Like Trump, The Intercept’s Glenn Greenwald observed in an August 2016 post, Obama sought “to work in cooperation with, not in opposition to, Russia.” Indeed, Obama had even “proposed a partnership to achieve that,” spending his last year in office seeking an agreement with the Russian government that would have seen Washington and Moscow swapping intelligence and jointly striking Sunni jihadists in Syria; this, instead of Hillary’s global conflagration (Obama, according to a former State Department official, would himself “caricature” critics of his Syria policy as desiring “something between World War III and an open-ended, treasury-draining American commitment”).

The inability to think beyond the conventional wisdom, gratingly framed as adversarial truth-telling, is a reflection of the extent to which left thought on foreign policy has been captured by the faux-sophistication of narrowly geopolitical analysis. Instead of a progressive alternative to overlapping imperialisms, some progressives have chosen to answer a bleeding-heart liberal interventionism constructed of straw with a cold-hearted realism that sees other states but not other people, “getting along with Russia” a ghastly euphemism for two governments dropping bombs on mutually agreed upon targets.

The outrage is dialed up, and only momentarily, when Trump seeks to one-up his predecessor with cosmetic strikes on empty runways in response to the Syrian regime killing civilians with the wrong kind of weapon. Nearly four years of U.S. airstrikes on non-regime targets have killed scores, but at least Russia was happy.

Bomb or be nuked — we wish there were other options — was the manipulative argument of those who advocated invading Iraq, so it is as poetic as it is horrific that Trump has betrayed the shallow, stubborn and blind by choosing a leading proponent of that war to be his first line of advise on who to kill next. But as with the tripling of civilian casualties from U.S. airstrikes in Iraq and Syria, paired with the isolationism of not wanting to rebuild that which was just destroyed, this is what Trump always promised.

Disneyland on Alcohol: a Sober Journey Into the Hospitality-Industrial Complex

Photo by torbakhopper | CC BY 2.0

Lila Weinberger, the cofounder and co-owner of Readers’ Books, noted not long ago that, “If you offer wine and cheese at an event in Sonoma, people will be sure to come.” Indeed, it doesn’t take much. There was no cheese, but there was a bottle of Cabernet and another of Sauvignon Blanc at a recent launch at Readers’. By the end of the evening, the bottles were empty, the books sold and autographed by the author, Jeff Falconer, who told the audience, “Meditation is an internal energy massage.”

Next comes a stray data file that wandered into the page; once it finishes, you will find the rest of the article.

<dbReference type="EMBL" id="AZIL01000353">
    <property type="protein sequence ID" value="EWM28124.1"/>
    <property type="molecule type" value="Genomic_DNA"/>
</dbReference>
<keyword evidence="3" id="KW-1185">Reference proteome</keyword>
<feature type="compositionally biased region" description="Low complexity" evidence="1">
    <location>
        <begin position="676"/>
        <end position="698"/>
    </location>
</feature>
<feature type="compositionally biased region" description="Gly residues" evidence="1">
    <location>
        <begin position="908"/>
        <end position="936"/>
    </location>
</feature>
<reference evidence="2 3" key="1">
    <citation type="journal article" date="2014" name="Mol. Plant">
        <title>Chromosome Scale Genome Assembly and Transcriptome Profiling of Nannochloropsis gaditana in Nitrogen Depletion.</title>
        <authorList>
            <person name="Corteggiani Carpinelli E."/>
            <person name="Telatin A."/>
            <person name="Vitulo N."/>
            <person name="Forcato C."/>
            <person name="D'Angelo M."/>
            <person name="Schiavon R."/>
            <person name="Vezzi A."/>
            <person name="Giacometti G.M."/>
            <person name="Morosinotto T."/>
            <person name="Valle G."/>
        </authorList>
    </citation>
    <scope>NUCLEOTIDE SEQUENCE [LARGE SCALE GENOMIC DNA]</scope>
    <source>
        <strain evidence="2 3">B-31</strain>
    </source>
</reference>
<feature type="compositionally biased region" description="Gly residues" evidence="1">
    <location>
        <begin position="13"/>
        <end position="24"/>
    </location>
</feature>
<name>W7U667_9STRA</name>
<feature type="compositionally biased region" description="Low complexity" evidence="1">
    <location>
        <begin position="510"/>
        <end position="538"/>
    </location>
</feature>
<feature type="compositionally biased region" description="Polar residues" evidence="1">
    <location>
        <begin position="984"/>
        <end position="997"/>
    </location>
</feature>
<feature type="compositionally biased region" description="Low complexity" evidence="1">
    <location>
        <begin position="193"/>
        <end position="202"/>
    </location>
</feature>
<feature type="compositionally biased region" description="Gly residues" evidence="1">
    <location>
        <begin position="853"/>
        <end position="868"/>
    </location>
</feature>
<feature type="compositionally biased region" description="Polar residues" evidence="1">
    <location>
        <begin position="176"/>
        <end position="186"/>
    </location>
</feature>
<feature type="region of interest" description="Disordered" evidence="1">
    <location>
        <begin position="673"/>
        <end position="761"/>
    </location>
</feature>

In Sonoma, wine is not only at Readers’, but also in bars, bistros, and supermarkets. It’s at bachelor, bachelorette and birthday parties, and at weddings that are often held at winery “event centers.” One can’t drive a mile in any direction from the plaza and not encounter Chardonnay and Pinot Noir vines squeezed closely together and cultivated to maximize the weight of the crush and the alcohol level.

From all over the world, tourists come for a taste of what’s called “Wine Country Living” that has been created by the “hospitality-industrial-complex” which includes spas, restaurants, vacation rental and tasting rooms.

Some observers call the complex, “The Juggernaut.” All-too-often, politicians are beholden to it, while public relations employees sing its praises. Sly as a fox and slippery as an eel, the Juggernaut employs thousands of people who work in fields, warehouses, hotels, kitchens, dining rooms and on assembly lines that turn out millions of bottles of red, white, rosé and sparkling wines that bear the name Sonoma and that are exported around the world. Sometimes the wine in the bottles is made from grapes grown in the Central Valley and South America, and sometimes executives in France and China call the shots.

Still, if the valley is known for one thing, it’s wine, and, while some rejoice at the renown, others complain about what they call “Disneyland on Alcohol.” On the whole, the industry fails to live up to the standards it promotes in advertising and publicity.

Most visitors, and many locals, too, have never heard of the “hospitality-industrial-complex” or its cousin, the “restaurant-industrial-complex,” where female workers are often sexually harassed, managers and owners filch tips and the lucky few gain valuable skills and climb the corporate ladder.

The connections between wineries, lodgings and restaurants are largely invisible. No tourist map shows the links, though they’re no less real. Sometimes a restaurant doesn’t advertise its presence, or post a name outside the entrance.

At the Edge